A bug-out bag, also known as a BoB or a G.O.O.D Kit, is a portable kit popular with survivalists that typically contains the items one would require to survive for a minimum of seventy two hours when evacuating from a disaster. It is also known as a 72-hour kit. The focus is on evacuation (getting out of Dodge; hence the synonym "GOOD kit"), rather than long-term survival, distinguishing the bug-out bag from a survival kit, a boating or aviation emergency kit, or a fixed-site disaster supplies kit.
The primary purpose of a bug-out bag is to allow you and your family to evacuate quickly in the event of a disaster, regardless of the type or source. It is therefore prudent to gather all of the materials and supplies that might be required to do this into a single place, such as a bag or a few storage containers. The recommendation that a bug-out bag should contain enough supplies for seventy two hours arises from advice from organizations responsible for disaster relief and management that it may take them up to seventy two hours to reach people affected by a disaster and offer help. Ideally, 72 hours should also be enough time for you and your family to safely reach your safe retreat, if needed in the event of a long-term situation.
In addition to allowing one to survive a disaster evacuation, a bug-out bag may also be utilized when sheltering in place as a response to emergencies such as house fires, blackouts, and tornadoes or other severe weather.
 Typical contents
The suggested contents of a bug-out bag vary broadly, depending on both your own individual situation and the most likely event for which you are preparing, but most of the following are usually included:
- Enough food and water to last for seventy two hours. This includes:
- A first aid kit.
- A disaster plan including location of emergency centers, your BOL, rallying points, possible evacuation/escape routes etc.
- Professional emergency literature explaining what to do in various types of disaster, studied and understood before the actual disaster but kept for reference
- NOTE: While important, this should be kept to a minimum; you do NOT want to try to pack out the Library of Congress with you.
- Maps and travel information.
- Standard camping equipment, including sanitation supplies.
- Clothes and bedding.
- Enough medicine to last an extended evacuation period if, for example, one's home were destroyed.
- CAUTION: Remember to check any medications stored in your BoB regularly! You do NOT want to be caught in a situation where you are stuck with needed meds that are past their expiry date.
- Pet, child and elderly care needs.
- Lighting (battery or crank operated flashlight, glow sticks).
- Firearm(s) and appropriate ammunition (possibly for use as ballistic wampum).
- Crowbar (offensive weapon, building and vehicle entry, etc.)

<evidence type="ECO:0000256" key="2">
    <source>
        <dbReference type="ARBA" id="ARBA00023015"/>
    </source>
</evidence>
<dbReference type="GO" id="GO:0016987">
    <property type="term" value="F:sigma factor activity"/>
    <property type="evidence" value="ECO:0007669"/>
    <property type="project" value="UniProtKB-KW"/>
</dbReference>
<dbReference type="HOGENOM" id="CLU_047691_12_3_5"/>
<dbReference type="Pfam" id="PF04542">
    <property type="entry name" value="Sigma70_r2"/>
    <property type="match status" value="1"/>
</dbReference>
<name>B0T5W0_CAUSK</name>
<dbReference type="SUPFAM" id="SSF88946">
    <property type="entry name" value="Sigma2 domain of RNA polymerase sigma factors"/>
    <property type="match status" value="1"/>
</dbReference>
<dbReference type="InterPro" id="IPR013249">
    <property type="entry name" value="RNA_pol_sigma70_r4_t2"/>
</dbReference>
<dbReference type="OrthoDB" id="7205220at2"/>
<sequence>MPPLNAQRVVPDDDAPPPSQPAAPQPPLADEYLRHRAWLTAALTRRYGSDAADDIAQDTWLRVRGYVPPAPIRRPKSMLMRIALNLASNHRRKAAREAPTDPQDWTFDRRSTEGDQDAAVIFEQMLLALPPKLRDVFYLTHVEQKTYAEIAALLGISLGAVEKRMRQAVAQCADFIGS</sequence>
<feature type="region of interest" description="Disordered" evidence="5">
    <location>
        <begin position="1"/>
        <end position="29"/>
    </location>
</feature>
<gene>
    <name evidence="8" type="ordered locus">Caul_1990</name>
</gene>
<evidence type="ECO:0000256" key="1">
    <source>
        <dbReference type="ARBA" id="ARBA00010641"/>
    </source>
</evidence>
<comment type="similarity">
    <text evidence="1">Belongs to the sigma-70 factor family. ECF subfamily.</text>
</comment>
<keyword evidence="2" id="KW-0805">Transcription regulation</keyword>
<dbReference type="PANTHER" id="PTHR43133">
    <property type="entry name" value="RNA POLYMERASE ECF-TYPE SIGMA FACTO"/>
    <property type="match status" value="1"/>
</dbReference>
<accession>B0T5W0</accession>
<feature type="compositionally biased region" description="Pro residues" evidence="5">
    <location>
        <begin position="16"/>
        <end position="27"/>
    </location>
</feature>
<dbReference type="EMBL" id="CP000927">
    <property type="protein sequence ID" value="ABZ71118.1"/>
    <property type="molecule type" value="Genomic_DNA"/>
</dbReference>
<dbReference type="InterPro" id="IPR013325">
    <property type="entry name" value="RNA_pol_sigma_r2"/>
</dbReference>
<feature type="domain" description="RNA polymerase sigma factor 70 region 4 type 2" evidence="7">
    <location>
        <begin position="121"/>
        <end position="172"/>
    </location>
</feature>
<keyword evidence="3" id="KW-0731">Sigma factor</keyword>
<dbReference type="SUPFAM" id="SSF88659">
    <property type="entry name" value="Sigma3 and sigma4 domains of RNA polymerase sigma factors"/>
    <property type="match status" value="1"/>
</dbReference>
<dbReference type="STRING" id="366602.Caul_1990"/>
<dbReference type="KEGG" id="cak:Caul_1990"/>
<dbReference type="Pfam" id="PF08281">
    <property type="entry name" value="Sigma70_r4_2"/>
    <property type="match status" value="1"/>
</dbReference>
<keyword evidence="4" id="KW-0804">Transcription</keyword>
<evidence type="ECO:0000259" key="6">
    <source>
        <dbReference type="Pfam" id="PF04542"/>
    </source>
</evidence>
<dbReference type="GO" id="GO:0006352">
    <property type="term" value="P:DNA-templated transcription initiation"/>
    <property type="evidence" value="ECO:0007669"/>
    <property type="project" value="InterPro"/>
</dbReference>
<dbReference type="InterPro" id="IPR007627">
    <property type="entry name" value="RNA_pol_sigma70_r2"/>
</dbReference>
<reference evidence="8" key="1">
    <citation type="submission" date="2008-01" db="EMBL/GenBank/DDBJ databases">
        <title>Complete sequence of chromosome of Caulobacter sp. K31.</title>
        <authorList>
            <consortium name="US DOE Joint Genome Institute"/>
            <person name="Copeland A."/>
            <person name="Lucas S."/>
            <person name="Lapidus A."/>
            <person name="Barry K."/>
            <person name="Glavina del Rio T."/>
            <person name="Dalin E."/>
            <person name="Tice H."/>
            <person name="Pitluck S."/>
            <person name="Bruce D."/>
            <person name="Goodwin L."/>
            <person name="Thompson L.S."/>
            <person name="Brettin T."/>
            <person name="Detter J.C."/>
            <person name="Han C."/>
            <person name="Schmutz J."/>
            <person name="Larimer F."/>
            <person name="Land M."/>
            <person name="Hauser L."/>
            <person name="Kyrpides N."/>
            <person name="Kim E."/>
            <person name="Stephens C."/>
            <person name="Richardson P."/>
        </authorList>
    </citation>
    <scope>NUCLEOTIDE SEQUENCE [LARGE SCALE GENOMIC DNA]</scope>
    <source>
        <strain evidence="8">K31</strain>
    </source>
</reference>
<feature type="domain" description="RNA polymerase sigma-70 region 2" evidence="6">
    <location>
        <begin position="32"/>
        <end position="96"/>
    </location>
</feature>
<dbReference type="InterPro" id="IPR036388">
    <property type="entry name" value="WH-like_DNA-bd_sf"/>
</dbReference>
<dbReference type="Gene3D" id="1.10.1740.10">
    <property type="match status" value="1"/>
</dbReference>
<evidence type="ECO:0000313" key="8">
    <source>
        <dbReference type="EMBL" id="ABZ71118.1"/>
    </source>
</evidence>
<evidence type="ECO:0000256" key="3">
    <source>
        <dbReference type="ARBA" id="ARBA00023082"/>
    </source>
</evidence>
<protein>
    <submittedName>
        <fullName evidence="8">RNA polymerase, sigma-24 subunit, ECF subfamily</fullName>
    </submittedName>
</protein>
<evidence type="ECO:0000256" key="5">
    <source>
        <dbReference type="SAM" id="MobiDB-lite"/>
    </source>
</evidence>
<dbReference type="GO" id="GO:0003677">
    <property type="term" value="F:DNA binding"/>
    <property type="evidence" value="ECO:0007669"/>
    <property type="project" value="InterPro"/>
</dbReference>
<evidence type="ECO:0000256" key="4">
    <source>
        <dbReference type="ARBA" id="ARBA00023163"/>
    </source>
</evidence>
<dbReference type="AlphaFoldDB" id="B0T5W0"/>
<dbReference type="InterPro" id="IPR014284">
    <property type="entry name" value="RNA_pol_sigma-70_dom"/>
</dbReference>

- Cash and change, as electronic banking transactions may not be available during the initial period following an emergency or evacuation.
- NOTE: While ballistic wampum may be a good idea in some situations, large amounts are simply not practical for a BoB; cash will likely be of more use in the early periods anyway. Extra munitions stores should be securely maintained at your retreat whenever possible.
- Fixed-blade knife
Ideally, there should be one BoB for each member of your family who is capable of carrying one. Larger families may wish to consider keeping a GOOD kit in a small trailer, kept in a secure location nearby, which can be hitched up quickly in an emergency.
 See also
- J. Allan South, The Sense of Survival, Chapter 11 (Equipment), Bug-Out Bag Contents, p. 221, Timpanogos Publishers, Orem, Utah, 1990, ISBN 0935329005
- Lundin, Cody, When All Hell Breaks Loose: Stuff You Need To Survive When Disaster Strikes , Chapter 3 (Includes a Bug Out Kit list) Gibbs Smith, Publisher, Layton, Utah, Sep. 2007
- Rawles, James Wesley, Rawles on Retreats and Relocation, The Clearwater Press, Kooskia, ID, 2007, p. 5
- Disaster Supplies Kit: What to pack in a disaster supplies kit - Canadian Red Cross
- FEMA: Disaster Planning Is Up To You (because they sure as hell can't handle it)
- Rachel Woods, How to Make a 72 Hour Kit for Emergency Preparedness - about.com
- Dr. Bruce Clayton, Life After Doomsday, Chapter 3 (To Flee of Not To Flee), p. 39, Paladin Press, Boulder, CO, 1980
- J. Allan South, The Sense of Survival, Chapter 11 (Equipment), Bug-Out Bag Contents, p. 221, Timpanogos Publishers, Orem, Utah, 1990 ISBN
- Building Kits: Getting Prepared takes commitment, by Mike Peterson, American Survival Guide Magazine, Dec., 1993, p. 76
- Survival Skills Intensive Training: Assembling the Bug Out Kit, by Christopher Nyerges, American Survival Guide Magazine, May, 1998, p. 26
- Rawles, James Wesley, Rawles on Retreats and Relocation, The Clearwater Press, Kooskia, ID, 2007, p. 133
- Rawles, James Wesley, Rawles on Retreats and Relocation, The Clearwater Press, Kooskia, ID, 2007, p. 119
- Survival Kits: Consideration of personal situations in making your own kits, by Hal Gordon, American Survival Guide Magazine, Nov., 1986, p. 57
- The Commuter Kit: Essential Tools for Daily Commuters, by M. Marlo Brown, American Survival Guide Magazine, Jan. 2000, p. 112
- Survival Kits: Critical 10 Percent, by Daniel C. Friend, American Survival Guide Magazine, Mar. 1990, p. 30
- Rawles, James Wesley, Rawles on Retreats and Relocation, The Clearwater Press, Kooskia, ID, 2007, p. 121
- Rawles, James Wesley, Rawles on Retreats and Relocation, The Clearwater Press, Kooskia, ID, 2007, p. 120
- Rawles, James Wesley, Rawles on Retreats and Relocation, The Clearwater Press, Kooskia, ID, 2007, p. 31